Statistical analysis of five risk factors for ovarian cancer showed that only low Dicer levels, high-grade tumors and poor response to chemotherapy are independent predictors of survival. “When we find a new prognostic factor for cancer, we conduct a multivariate analysis to make sure that it’s not associated with known factors, such as tumor grade. In this case, low Dicer levels were completely separate from traditional predictive factors,” Sood said.
A genetic analysis of the Dicer and Drosha genes turned up mutations in both, but none that were associated with high or low levels of the proteins.
siRNA’s potential for treatment
Sood and colleague Gabriel Lopez-Berestein, M.D., professor in M. D. Anderson’s Department of Experimental Therapeutics, are developing cancer drugs that deliver a siRNA via fatty nanoparticles to silence a specific cancer-causing gene.
“We’ve found that another type of RNA, short hairpin RNA (shRNA) silences genes in a stable manner rather than the transient effects attributed to siRNA,” said study senior co-author Menashe Bar-Eli, Ph.D., professor of Cancer Biology. However, animal models showed that these longer shRNA fragments could not silence genes in some cells. The authors found that about half of ovarian cancer cells either had low levels of Dicer and Drosha or lacked one or both proteins altogether.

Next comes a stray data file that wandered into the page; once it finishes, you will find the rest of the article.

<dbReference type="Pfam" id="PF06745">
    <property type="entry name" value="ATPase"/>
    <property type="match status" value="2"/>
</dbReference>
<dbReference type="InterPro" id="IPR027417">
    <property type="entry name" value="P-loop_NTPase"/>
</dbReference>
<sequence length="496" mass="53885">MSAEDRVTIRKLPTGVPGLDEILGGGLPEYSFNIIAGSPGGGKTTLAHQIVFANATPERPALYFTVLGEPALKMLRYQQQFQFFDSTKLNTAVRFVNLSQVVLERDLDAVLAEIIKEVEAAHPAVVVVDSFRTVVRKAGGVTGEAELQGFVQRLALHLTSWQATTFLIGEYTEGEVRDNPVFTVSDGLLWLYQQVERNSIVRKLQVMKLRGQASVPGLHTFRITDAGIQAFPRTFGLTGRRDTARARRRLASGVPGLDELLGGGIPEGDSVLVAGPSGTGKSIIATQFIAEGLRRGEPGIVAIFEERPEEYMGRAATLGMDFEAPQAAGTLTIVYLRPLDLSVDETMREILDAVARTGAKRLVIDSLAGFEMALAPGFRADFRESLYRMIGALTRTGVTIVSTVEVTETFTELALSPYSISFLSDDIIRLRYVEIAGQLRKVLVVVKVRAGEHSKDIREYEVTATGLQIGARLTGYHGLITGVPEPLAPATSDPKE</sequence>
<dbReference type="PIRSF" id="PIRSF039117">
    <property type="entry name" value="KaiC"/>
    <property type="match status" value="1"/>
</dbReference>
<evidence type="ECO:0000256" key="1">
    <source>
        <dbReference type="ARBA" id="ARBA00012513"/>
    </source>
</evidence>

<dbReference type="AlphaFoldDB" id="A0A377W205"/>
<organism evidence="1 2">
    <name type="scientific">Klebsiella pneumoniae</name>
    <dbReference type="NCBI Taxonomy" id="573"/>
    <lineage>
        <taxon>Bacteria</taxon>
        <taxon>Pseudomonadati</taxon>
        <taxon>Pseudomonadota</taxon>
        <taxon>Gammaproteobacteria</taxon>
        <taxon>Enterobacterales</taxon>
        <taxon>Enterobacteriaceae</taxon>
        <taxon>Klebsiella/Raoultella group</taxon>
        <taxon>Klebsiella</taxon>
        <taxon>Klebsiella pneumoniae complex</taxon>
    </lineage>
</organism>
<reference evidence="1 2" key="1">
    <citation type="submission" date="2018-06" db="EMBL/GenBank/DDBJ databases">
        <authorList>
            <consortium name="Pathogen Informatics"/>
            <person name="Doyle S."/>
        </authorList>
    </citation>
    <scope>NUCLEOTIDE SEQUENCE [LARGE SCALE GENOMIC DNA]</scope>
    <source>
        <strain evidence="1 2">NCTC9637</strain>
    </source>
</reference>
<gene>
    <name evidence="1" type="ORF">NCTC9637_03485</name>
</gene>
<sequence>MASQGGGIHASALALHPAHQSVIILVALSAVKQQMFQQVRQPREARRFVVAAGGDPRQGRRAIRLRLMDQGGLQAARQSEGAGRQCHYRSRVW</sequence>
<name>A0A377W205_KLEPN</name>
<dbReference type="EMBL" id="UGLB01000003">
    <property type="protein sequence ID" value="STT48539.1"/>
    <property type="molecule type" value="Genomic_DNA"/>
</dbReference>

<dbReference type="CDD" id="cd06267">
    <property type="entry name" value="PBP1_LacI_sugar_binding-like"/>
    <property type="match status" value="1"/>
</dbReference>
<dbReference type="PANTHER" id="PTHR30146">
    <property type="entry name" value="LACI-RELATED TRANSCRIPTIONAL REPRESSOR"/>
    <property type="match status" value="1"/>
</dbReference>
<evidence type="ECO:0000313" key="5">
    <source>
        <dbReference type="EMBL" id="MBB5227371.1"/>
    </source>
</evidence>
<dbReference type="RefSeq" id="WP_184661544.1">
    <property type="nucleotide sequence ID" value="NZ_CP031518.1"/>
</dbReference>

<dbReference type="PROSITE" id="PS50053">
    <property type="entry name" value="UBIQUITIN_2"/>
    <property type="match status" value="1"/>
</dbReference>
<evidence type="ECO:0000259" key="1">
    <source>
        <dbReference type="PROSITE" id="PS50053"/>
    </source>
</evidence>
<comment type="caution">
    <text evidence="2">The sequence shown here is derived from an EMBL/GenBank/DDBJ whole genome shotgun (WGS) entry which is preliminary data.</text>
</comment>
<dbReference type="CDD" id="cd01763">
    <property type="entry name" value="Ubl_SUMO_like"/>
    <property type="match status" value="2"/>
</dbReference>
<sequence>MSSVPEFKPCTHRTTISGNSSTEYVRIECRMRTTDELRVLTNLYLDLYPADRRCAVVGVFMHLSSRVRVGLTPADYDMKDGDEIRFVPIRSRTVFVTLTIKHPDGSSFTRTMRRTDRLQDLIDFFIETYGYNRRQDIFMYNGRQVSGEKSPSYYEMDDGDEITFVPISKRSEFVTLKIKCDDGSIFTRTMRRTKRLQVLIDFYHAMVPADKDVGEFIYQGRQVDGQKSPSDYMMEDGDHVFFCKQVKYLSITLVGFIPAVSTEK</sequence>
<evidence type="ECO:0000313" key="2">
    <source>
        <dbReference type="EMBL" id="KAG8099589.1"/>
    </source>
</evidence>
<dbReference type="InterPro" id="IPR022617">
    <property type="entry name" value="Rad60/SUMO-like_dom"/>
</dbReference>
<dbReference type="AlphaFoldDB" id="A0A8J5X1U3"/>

A functional test of Dicer and Drosha for the project showed that shRNA does not work well with low levels of Dicer. When Dicer is low, siRNA still works. “This suggests that for therapeutic purposes, siRNA might be the better option as we develop new treatments based on interfering RNA,” said co-author Robert Coleman, M.D., professor of gynecologic oncology.
The research was supported by grants from the National Cancer Institute, including the Specialized Program in Research Excellence to study ovarian cancer, the Ovarian Cancer Research Fund Program Project Grant, the Gynecologic Cancer Foundation, the Zarrow Foundation, the Betty Anne Asche Murray Distinguished Professorship, the Marcus Foundation, and the U.S. Department of Energy Office of Science, Office of Biological and Environmental Research.
Co-authors with Sood, Lopez-Berestein, Coleman and Bar-Eli are first author William Merritt, M.D., Yvonne Lin, M.D., Liz Han, M.D., Aparna Kamat, M.D., Whitney Spannuth, M.D., Rosemarie Schmandt, M.D, and Alpa Nick, M.D., all of M. D. Anderson’s Department of Gynecologic Oncology; Diana Urbauer, and Peter Mueller, Ph.D., of M. D. Anderson’s Department of Biostatistics; Michael Deavers, M.D., of M. D. Anderson’s Department of Pathology; and Alexandra Mourad-Zeidan, Ph.D., of the Department of Cancer Biology; Len Pennachio, Ph.D., Jan-Fang Cheng, Ph.D., and Joe Gray, Ph.D., of Lawrence Berkeley National Laboratory; Marc Lenburg, Ph.D., and Hua Wang, Ph.D., of Boston University School of Medicine; Samuel Mok, Ph.D., of Brigham and Women’s Hospital in Boston; and Michael Birrer, M.D., Ph.D., Center for Cancer Research, Bethesda, MD.
About M. D. Anderson
The University of Texas M. D. Anderson Cancer Center in Houston ranks as one of the world’s most respected centers focused on cancer patient care, research, education and prevention. M. D. Anderson is one of only 41 Comprehensive Cancer Centers designated by the National Cancer Institute. For four of the past six years, M. D. Anderson has ranked No. 1 in cancer care in “America’s Best Hospitals,” a survey published annually in U.S. News and World Report.
Source: University of Texas M. D. Anderson Cancer Center